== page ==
Finally, the company is offering a team of experts always at your disposal through chat or even video calls.
After Switzerland’s first private digital bank, we have the first Swiss-based fintech to offer borderless multi-currency accounts to digital businesses – Klarpay.
It’s primarily focused on several types of online businesses:
- Online merchants
- Affiliate networks
- Marketers, Affiliates, and Social Media Influencers
Each of these businesses can avail of laser-focused benefits for their companies that no traditional bank can offer.
For instance, online merchants will appreciate seamless integration, the ability to accept 169+ local payment options globally, as well as an all-in-one dashboard letting them simplify money movements for their entire e-commerce activity.
Online marketplaces can accept and pay out funds through hundreds of local methods plus create payment accounts for users and thus allowing them to accept payments and payout directly from their Swiss IBAN accounts.
Affiliate networks enjoy hassle-free affiliate payments in their preferred way, from bank transfers to alternative payment options, without outrageous fees. All you have to do is initially set up the affiliate payout list and make payouts with a single click or via API.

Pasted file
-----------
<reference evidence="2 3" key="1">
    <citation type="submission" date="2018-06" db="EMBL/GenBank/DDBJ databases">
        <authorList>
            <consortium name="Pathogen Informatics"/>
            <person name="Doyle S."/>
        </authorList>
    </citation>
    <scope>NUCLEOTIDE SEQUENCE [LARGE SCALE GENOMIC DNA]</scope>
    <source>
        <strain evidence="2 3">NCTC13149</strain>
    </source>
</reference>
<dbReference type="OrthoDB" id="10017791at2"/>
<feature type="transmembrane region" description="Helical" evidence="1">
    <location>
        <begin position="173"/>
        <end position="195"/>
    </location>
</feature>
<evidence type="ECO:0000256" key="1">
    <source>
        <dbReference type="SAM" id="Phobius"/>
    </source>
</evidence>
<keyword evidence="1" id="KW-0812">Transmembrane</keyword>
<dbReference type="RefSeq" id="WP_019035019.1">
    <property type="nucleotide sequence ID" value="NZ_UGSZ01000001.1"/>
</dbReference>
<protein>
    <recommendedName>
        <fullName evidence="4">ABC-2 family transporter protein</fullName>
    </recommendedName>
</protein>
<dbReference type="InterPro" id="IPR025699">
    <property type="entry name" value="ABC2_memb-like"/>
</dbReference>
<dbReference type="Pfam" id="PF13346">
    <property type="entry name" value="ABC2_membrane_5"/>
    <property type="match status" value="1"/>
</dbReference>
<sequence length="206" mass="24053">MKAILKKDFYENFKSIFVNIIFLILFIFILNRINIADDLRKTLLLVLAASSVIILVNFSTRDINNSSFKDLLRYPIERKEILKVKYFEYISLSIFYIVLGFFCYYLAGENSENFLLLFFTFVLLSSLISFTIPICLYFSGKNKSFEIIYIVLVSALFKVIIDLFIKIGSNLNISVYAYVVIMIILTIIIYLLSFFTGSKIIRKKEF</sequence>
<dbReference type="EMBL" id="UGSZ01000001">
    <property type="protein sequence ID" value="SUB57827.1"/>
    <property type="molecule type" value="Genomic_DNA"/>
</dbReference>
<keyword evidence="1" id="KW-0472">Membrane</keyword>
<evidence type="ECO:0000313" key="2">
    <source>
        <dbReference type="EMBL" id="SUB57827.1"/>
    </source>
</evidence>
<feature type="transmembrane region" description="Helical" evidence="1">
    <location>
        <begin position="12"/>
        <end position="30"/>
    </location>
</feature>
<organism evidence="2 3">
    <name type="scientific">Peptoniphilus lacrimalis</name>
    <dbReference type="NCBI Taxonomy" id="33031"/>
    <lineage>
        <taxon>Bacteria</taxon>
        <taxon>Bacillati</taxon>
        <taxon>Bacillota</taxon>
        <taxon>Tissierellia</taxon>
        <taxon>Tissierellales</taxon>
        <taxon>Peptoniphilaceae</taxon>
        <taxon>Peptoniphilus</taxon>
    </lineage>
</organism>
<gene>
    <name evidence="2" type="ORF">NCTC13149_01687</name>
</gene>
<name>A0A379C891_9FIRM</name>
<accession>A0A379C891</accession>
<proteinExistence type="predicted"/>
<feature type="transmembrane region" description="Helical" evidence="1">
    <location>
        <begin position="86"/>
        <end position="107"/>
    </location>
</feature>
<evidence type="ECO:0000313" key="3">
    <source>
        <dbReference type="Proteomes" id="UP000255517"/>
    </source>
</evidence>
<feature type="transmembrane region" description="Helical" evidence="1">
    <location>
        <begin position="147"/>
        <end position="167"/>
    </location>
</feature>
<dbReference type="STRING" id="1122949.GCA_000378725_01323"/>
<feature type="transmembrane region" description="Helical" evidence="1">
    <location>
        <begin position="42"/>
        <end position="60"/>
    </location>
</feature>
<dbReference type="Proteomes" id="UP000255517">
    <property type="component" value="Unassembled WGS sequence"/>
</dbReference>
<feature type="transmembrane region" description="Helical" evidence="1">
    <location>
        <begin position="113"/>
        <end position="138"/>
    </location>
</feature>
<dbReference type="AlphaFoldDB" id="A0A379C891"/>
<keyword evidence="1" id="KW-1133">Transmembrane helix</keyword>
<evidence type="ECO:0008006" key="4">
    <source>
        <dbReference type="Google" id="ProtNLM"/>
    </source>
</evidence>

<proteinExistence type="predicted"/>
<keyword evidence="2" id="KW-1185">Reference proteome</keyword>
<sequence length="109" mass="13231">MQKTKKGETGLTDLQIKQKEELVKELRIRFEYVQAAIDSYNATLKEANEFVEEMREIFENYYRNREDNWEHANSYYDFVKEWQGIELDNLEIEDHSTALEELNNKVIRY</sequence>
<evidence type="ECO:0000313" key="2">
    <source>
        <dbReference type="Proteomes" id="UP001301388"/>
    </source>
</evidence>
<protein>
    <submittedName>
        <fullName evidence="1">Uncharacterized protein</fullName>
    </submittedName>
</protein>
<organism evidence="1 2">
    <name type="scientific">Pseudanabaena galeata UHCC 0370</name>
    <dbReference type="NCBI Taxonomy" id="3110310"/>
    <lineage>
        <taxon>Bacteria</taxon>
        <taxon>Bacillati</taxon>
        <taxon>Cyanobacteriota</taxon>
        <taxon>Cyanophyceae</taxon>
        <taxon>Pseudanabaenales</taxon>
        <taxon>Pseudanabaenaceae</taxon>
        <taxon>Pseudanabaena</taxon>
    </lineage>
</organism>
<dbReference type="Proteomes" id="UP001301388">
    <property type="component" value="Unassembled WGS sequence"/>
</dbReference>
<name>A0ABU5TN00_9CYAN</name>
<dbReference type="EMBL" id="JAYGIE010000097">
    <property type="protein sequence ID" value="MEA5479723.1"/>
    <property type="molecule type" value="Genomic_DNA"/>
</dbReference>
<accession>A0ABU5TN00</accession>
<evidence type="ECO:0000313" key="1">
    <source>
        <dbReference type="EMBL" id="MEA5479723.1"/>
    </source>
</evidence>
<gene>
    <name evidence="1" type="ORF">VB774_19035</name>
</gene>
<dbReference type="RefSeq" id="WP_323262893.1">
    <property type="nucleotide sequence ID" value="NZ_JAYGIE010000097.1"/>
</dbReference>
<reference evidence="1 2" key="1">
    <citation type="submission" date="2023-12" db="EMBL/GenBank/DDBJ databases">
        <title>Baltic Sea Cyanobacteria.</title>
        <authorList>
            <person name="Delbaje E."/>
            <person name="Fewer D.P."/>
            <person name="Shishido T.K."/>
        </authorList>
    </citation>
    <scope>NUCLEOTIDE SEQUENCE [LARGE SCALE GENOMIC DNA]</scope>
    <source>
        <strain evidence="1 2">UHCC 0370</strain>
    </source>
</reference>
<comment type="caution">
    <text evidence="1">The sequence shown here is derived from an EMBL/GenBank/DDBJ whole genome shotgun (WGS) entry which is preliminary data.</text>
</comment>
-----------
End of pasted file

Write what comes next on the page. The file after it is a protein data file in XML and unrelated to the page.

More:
And lastly, marketers, influencers, and affiliates can expedite payments from networks, merchants, and platforms directly to their Swiss IBAN accounts in the currency of their choice.
Next up, we have a German bank with a full German banking license, N26. This bank is offering digital bank accounts all over Europe and is a well-known and recognized neobank.
In Switzerland, they are offering an euro bank account with German IBAN. There are two types of personal and two types of business accounts.
N26 Standard is free and offers a virtual debit card accepted worldwide, free and unlimited payments in any currency, 3 free ATM withdrawals in euros per month, analytics and budgeting features, up to €100,000 deposit protection, and more.
The N26 Smart account costs €4.90 per month and offers up to 5 free ATM withdrawals, a colorful debit card, optional extra card, up to 10 sub-accounts, round-ups, premium partner offers, phone support, and much more.
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Neon is a Swiss-based fintech and digital bank offering fee-free banking account in addition to paid plans. Because Neon isn’t a bank but a fintech, the bank account is maintained by the Hypothekarbank Lenzburg, a fully-licensed Swiss bank.
Unlike N26 and Revolut, with Neon, you get a unique Swiss bank account number. What separates Neon from traditional Swiss banks are its more affordable exchange rates and no to low fee accounts.
Although Neon was launched in 2019, they already attracted more than 100,000 customers.
The three accounts Neon offers are:
- Neon Free
- Neon Green (5 CHF/m)
- Neon Metal (15 CHF/m)
With the free account, you get a virtual card and have to pay for a plastic card (10 CHF) if you want one. Otherwise, you can add the virtual card to Apple or Google Pay and use it with your phone.
The most interesting account is definitely the metal. Neon metal costs 15 CHF per month and gets you a 22-gram metal debit card. With this card, you get free worldwide ATM withdrawals and up to five free cash withdrawals in Switzerland per month.